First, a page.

Presented by: Jim and June Barns
Review written by: Sheila Twine
Forty members and guests crowded in to hear Jim Barns present the second of his lectures on British history. This entertaining and informative session encompassed the time in Scotland from Robert II in the 14th century to the last of the Stuarts with the death of Queen Anne without issue in 1714. (Dr Jim Leavesley read about Queen Anne’s 17 disastrous pregnancies from his own book Mere Mortals.)
The role of parliament in government grew in the latter decades of Stuart rule. Important developments here include the accession to the throne of William and Mary and the Bill of Rights in the Glorious Revolution of 1688 — 1689. Also important was the Act of Succession of 1701, for it was parliament that decided that the monarch could not be a Roman Catholic. Anne’s death in 1714 led to the importation of George I, a Hanoverian who spoke no English and had to appoint a Prime Minister.
Back to the Stuarts and Mary Queen of Scots. Jim Barns was joined in his presentation by Ena Garden who read the last letter of Mary Queen of Scots written just before her execution in 1587, in which she affirmed her “God-given right to the English crown”. Jock Fyfe read pieces written by James VI and I about the Divine Right of Kings when it was considered treasonous to question the King’s judgement. June Barns then gave us a graphic description of James – plump with thin legs, who dribbled, suffered from piles, picked his nose and over-ate. He was however a learned man who authorised his King James bible published in 1611 and endeavoured to curb the use of tobacco through higher taxes.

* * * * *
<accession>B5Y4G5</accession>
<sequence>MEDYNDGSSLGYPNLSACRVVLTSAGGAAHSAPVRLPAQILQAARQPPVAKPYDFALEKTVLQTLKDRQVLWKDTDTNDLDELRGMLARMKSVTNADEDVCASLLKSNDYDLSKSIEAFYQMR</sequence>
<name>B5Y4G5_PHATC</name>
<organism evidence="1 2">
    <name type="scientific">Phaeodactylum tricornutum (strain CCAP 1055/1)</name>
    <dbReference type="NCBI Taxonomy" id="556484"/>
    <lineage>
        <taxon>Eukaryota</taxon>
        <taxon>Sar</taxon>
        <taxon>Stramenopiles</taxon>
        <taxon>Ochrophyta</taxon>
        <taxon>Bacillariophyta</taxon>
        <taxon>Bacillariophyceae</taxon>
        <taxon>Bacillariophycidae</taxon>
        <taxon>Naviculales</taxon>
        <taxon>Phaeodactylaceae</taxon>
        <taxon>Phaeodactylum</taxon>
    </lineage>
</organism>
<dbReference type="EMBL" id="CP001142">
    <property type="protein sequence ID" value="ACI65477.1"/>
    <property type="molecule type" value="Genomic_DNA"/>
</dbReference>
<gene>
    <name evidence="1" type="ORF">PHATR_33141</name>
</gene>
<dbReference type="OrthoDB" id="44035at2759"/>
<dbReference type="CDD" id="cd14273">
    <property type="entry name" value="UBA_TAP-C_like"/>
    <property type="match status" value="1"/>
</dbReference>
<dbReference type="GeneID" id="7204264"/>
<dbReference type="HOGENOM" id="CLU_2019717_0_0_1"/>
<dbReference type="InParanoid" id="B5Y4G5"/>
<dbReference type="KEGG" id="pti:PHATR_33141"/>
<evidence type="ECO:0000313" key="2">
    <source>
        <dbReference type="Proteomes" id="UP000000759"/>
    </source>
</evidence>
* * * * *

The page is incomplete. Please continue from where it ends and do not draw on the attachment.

Jim Barns took us all through the execution of Charles I in 1649, ‘hard by his own Whitehall’, followed by 11 years of Puritan rule led by Oliver Cromwell, when theatres and inns were closed, Christmas was banned and misery prevailed. 1660 saw the restoration of the monarchy with Charles II on the throne and gaiety, theatres and revelry returning to the country.
After the Stuart dynasty had come to an end, there were the ‘come backs’. The old Pretender, James Edward Stuart, son of James II briefly made an unsuccessful grab for the throne in 1715. He was followed by his son Bonnie Prince Charlie in 1745. Ena Garden gave us a description of that disastrous time for Scotland culminating with many deaths on Culloden Moor in 1746 and Charlie’s subsequent escape to Skye.
Thank you Jim for a most complete session on the Stuart dynasty and the rulers who came just after them. We all look forward to next month’s session of British History.